MS in Chemistry

 

Chemistry student in a lab

 

The Master of Science in Chemistry degree prepares students for careers at research universities, government and intelligence agencies and companies all over the world. The degree can also be a valuable stepping stone to a PhD in chemistry or medical school.

Possible research areas include proteomics and bioanalytical methods development, synthetic medicinal chemistry and drug design, combustion, battery chemistry and renewable energy sources, laser and molecular spectroscopies, nanomaterials and biomaterials, modeling, coordination chemistry and novel inorganic framework structures.

 

 


Professor Christopher Cahill

Christopher Cahill

Professor of Chemistry and International Affairs

"I want my students... to go an additional step and think about the importance and the impact of their work on the world at large."


 

Course Requirements

All entering students in graduate chemistry programs are required to take the American Chemical Society graduate-level placement examinations, given by the Department of Chemistry, prior to matriculation. Coursework includes a combination of required core courses and electives within a chosen subdiscipline.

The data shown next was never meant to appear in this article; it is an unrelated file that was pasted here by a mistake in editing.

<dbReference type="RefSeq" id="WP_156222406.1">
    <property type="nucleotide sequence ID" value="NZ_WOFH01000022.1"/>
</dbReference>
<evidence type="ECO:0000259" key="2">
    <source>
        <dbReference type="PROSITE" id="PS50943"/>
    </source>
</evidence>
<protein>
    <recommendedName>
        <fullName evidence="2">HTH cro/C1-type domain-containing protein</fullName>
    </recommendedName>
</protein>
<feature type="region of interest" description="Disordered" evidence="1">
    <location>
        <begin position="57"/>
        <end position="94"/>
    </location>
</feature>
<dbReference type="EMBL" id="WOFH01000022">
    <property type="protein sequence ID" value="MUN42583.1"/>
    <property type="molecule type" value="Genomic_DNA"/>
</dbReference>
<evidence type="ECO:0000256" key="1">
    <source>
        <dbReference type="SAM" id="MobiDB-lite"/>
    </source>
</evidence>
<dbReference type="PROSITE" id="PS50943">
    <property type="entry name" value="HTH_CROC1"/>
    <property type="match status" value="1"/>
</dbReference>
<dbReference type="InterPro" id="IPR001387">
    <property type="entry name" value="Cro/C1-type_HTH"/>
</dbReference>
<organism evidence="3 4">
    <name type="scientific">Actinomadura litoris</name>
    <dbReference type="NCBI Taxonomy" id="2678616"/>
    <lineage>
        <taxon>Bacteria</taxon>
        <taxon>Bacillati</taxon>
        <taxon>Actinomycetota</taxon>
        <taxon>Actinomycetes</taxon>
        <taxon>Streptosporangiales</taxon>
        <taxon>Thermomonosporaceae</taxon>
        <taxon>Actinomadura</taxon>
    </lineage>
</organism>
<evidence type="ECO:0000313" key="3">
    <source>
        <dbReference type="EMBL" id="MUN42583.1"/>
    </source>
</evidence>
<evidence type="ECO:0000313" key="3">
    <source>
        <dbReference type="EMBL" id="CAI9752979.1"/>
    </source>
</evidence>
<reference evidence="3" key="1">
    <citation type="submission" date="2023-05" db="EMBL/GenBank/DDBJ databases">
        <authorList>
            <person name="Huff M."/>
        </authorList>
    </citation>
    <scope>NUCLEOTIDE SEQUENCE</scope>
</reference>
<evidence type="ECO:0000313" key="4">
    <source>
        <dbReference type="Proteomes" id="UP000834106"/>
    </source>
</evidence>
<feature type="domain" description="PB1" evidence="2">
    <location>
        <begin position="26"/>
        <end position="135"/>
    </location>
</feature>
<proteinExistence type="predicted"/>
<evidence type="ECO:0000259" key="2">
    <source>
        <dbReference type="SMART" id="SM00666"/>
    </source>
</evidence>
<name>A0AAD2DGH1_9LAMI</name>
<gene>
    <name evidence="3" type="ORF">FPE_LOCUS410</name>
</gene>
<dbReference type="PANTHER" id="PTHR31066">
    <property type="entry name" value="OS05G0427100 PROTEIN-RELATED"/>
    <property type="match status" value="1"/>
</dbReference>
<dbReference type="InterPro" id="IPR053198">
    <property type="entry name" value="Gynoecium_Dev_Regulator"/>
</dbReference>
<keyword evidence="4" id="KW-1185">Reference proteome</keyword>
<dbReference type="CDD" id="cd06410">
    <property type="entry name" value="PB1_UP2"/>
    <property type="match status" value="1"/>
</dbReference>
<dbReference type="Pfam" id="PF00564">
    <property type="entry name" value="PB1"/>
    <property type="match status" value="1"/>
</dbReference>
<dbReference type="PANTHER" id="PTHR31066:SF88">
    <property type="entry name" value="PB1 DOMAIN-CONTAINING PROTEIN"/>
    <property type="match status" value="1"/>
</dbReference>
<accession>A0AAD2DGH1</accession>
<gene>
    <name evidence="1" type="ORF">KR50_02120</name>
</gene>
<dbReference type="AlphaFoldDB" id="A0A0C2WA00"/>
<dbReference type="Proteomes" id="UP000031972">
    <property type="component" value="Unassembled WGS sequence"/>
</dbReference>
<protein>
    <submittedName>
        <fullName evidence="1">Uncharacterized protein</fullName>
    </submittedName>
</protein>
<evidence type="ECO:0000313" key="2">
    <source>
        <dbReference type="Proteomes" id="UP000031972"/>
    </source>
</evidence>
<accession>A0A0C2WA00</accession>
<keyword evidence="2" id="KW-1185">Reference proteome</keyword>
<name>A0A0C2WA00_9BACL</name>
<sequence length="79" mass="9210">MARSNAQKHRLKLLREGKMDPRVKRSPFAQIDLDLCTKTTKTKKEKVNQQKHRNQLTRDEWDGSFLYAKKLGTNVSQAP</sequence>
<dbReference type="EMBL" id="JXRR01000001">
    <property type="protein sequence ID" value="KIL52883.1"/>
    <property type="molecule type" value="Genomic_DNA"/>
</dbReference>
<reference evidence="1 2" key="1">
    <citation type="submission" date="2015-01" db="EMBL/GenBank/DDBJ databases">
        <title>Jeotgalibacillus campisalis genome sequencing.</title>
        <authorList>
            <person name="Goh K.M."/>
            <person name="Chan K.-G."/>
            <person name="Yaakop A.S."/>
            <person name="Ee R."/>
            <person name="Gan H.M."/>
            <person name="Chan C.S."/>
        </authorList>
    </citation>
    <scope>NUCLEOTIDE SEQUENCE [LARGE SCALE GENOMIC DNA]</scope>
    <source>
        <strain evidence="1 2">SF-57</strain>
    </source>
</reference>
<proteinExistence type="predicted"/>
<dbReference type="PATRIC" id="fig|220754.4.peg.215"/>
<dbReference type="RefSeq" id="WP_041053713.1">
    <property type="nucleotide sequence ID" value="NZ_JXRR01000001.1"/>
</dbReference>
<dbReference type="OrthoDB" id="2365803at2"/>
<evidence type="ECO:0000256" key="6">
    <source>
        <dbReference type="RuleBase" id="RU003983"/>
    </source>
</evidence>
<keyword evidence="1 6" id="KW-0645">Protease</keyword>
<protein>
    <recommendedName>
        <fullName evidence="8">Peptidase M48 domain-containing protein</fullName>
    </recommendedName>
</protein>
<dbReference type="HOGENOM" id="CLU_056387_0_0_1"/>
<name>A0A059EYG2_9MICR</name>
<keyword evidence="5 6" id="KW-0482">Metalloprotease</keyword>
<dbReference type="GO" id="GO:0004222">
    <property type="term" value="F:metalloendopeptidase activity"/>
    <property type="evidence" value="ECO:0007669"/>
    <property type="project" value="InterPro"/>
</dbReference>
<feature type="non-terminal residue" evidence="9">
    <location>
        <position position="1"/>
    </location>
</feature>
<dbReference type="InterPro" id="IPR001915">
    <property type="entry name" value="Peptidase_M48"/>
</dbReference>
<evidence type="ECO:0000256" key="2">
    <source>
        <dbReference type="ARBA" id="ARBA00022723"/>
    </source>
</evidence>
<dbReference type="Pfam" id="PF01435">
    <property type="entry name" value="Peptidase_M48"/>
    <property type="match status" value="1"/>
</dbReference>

Learn More on the University Bulletin

 


Thesis and Exam

All MS degree candidates must sit and pass four comprehensive examinations in the fields of analytical, inorganic, organic and physical chemistry. Candidates may choose between thesis (30 credit hours) and non-thesis (36 credit hours) tracks.

  • 30 credit hours including CHEM 6998-99 (thesis research)
  • A seminar based on the student's thesis research, about one hour in duration, given several months before the thesis defense.
  • An abstract (about 50 words) to accompany the announcement of each student seminar.
  • Thesis submitted to a departmental MS thesis review committee prior to the typing of the final draft of the thesis. This committee will evaluate the draft to assure its adherence to program standards.
  • 36 credit hours of approved courses including CHEM 6395 (research)
  • Up to nine credit hours in other departments related to student’s area of interest (optional)
  • Students should contact their graduate adviser at the beginning of the semester for further information on scheduling the final report.